BALTIMORE (WJZ) — The Baltimore City Council is introducing a new legislative package in an effort to tackle the city’s vacant properties.

It’s an issue that has plagued the city for years and partly contributed to a deadly January fire that took the lives of three firefighters and injured a fourth.

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The “#HouseBaltimore” legislation package is meant to create more affordable housing utilizing now-vacant housing. The idea is that some vacant houses could be turned into affordable housing. The city has 15,000 vacant properties, the city owns 1,246 of them.

City Council President Nick Mosby said in an announcement Monday the council introduced a second phase of the package tonight.

The second phase includes two bills. One would create a short-term rental assistance program for residents in certain job training or harm reduction programs. The second would make stronger inclusionary housing law for more affordable housing in Baltimore.

In West Baltimore’s Sandtown-Winchester neighborhood, residents are frustrated it has taken so long for leaders to do anything.

“We’ve weighed in on what we’d like to see here and we’ve waited,” said Eric Stephenson, a six-year resident of the neighborhood. “It seems like there’s a sense of apathy among everyone at City Hall, that this is just the way it is, and these problems are insurmountable.”

Stephenson said he and his wife brought their formerly-vacant house in 2015.

“We take a lot of pride in it and we work really hard to try and maintain the lots,” he said.

Stephenson said he has been waiting for five years for the vacant houses to be demolished. Until then, they’re filled with squatters, where fires often start, like one a few doors down from him three weeks ago.

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“We’ve seen fires on this block, in fact, each one of these houses has burned at least once,” Stephenson claimed.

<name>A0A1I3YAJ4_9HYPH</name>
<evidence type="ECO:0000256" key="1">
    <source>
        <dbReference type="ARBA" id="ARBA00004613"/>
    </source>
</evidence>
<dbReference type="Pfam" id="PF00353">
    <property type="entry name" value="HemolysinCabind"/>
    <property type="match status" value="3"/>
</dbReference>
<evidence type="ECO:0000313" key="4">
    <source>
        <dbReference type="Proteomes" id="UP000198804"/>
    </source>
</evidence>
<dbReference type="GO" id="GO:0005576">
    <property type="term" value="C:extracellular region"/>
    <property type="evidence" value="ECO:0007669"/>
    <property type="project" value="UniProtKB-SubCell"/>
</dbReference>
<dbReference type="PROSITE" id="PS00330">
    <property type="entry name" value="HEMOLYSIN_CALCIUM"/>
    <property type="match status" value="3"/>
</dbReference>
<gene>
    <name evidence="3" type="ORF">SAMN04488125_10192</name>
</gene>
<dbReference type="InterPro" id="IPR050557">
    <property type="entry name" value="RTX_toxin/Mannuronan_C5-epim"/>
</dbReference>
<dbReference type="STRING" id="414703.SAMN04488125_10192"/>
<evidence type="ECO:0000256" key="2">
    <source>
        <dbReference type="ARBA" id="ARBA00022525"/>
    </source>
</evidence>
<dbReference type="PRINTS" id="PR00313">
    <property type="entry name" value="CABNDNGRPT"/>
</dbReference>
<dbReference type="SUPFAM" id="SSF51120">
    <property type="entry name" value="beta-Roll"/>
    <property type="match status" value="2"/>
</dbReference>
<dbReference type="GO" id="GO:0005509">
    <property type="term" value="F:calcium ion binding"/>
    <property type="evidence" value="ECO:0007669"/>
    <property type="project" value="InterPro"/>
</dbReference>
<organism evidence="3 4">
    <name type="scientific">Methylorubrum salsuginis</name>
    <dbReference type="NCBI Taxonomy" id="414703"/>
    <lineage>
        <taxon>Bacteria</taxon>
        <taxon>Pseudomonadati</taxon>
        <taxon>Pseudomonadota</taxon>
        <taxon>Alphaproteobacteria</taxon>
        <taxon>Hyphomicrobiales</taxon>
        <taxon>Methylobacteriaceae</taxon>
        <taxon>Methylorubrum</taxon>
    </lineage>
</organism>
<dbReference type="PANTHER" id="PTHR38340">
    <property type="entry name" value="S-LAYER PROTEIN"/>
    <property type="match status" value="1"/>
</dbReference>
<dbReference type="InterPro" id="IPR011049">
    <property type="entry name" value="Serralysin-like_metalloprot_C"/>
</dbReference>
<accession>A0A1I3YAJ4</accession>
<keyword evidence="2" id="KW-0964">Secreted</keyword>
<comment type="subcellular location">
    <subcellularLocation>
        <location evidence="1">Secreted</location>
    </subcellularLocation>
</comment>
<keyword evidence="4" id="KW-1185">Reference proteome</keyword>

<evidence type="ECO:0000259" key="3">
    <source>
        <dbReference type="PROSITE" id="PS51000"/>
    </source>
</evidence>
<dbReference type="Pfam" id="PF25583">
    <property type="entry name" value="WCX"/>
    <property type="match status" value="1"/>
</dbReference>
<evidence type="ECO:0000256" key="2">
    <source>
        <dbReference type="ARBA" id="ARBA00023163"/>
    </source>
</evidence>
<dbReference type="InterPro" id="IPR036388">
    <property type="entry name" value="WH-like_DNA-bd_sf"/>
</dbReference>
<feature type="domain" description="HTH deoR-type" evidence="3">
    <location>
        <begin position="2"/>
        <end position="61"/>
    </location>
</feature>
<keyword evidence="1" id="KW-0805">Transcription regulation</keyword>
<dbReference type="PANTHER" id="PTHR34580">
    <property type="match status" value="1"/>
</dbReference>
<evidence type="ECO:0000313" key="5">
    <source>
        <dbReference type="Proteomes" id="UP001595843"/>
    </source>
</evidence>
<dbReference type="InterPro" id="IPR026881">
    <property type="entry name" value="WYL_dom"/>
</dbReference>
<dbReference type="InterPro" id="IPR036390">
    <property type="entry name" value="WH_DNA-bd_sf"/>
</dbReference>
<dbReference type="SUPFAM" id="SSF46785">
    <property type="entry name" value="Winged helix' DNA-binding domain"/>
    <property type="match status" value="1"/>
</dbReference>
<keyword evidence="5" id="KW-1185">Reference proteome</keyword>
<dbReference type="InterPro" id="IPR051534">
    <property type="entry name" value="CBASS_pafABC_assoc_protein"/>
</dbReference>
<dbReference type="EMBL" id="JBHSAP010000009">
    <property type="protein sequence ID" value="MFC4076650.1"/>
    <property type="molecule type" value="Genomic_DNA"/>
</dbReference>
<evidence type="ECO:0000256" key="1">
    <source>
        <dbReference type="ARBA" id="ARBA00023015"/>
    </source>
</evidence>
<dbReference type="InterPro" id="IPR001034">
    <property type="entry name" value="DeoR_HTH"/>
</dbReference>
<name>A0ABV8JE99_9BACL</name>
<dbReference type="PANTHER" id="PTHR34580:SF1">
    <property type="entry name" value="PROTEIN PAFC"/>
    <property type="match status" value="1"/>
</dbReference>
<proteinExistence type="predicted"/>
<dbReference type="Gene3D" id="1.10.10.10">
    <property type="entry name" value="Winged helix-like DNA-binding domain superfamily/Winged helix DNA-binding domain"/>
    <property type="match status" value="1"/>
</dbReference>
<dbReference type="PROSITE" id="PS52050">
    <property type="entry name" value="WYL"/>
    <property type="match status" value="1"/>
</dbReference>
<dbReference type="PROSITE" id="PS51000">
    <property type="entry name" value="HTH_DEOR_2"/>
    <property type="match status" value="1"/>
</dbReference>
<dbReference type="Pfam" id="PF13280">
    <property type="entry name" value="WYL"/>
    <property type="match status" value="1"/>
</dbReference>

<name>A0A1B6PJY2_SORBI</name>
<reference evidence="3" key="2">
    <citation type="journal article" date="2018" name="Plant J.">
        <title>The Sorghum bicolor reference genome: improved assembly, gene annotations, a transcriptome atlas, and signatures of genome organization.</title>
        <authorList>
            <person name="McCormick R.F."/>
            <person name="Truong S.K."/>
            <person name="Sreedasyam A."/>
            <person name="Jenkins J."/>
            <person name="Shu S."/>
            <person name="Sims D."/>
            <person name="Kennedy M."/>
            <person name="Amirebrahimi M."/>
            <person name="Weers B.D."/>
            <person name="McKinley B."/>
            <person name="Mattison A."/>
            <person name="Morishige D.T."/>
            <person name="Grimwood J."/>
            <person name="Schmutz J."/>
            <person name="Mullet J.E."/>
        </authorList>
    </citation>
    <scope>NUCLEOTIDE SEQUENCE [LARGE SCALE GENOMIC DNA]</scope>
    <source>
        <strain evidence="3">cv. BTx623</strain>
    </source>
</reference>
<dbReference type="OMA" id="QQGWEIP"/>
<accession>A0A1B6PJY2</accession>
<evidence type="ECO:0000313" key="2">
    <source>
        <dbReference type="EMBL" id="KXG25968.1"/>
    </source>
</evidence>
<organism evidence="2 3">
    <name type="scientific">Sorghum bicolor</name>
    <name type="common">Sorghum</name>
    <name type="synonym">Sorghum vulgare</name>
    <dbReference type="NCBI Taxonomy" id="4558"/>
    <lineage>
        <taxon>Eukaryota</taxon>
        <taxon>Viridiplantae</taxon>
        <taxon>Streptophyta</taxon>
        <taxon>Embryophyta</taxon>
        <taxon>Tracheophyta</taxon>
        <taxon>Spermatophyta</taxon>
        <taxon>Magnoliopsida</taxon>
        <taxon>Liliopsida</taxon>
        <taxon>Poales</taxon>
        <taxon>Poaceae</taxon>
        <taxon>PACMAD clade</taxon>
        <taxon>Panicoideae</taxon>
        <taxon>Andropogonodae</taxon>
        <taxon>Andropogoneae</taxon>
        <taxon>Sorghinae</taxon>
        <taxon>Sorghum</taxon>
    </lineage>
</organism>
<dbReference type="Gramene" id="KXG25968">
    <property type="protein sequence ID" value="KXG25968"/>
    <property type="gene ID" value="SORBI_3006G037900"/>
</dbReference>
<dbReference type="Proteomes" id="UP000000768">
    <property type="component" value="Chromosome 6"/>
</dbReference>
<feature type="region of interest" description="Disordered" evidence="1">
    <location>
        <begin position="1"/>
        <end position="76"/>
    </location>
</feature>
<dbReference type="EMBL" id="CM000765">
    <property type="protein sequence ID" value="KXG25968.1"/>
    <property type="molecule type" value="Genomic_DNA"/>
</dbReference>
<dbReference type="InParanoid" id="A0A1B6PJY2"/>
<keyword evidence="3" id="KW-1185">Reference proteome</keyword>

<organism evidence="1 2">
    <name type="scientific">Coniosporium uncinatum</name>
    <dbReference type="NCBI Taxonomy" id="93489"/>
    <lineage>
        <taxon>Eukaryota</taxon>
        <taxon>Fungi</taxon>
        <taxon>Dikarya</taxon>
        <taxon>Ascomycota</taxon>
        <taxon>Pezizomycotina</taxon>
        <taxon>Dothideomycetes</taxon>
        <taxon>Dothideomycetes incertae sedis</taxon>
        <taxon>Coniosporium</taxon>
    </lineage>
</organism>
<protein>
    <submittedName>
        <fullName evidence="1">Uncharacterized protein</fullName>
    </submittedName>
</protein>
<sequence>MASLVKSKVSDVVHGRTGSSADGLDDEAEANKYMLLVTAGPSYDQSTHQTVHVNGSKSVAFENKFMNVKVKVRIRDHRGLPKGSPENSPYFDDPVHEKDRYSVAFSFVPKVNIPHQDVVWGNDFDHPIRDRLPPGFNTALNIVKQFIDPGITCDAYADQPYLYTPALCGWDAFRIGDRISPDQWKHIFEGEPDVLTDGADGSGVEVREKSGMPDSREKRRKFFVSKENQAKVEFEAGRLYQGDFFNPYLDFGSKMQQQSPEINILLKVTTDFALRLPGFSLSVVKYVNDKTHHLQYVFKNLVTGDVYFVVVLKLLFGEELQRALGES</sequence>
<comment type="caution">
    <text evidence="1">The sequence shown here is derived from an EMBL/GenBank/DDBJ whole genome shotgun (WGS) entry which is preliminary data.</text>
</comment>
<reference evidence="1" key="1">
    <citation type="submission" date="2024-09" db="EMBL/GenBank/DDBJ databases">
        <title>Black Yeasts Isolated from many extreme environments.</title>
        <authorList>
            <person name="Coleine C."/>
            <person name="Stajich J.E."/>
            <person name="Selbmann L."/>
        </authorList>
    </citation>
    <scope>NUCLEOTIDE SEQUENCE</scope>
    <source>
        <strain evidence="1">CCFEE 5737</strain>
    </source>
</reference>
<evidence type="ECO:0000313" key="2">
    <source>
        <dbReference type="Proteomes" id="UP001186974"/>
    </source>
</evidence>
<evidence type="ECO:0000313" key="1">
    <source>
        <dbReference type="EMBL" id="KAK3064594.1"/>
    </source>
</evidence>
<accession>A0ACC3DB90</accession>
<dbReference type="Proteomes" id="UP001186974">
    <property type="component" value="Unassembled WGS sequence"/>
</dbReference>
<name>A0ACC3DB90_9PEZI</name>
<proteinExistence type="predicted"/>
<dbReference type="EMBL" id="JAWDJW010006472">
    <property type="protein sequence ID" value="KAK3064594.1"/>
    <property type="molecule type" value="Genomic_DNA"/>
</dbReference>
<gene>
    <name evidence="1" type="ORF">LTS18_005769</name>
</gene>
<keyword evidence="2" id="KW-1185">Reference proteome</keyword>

Odette Ramos, the councilwoman for the 14th district, said she’s frustrated by the lack of action. She’s sponsoring the bills.

We still have not made headway on this issue and it is soul-crushing,” Ramos said. “We have so many vacants that we could turn into affordable housing.”

Stephenson said in the meantime – demolishing vacant houses to make vacant lots still poses problems.

“They can be nuisances with illegal dumping which is a plague in this part of the city – truckloads of garbage that’s dumped and hazards like needles,” he said. “Something more needs to happen.”

Mosby said the city’s American Rescue Plan funding could be the path to addressing the vacant properties. He encouraged residents to testify at a quarterly oversight hearing on the distribution of the funds by the City Council’s Ways and Means Committee on Feb. 15.

“This historic funding represents a once-in-lifetime opportunity to address the 15,000 vacant properties and expand the city’s capacity to equitably meet our residents’ many service needs,” Mosby said in the announcement.

Mosby could not be immediately reached for comment on this report.

 

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Correction: We reported the city owned 3,000 of the 15,000 vacant buildings. The Baltimore City Housing Department said it is just over 1,200. 

Annie Rose Ramos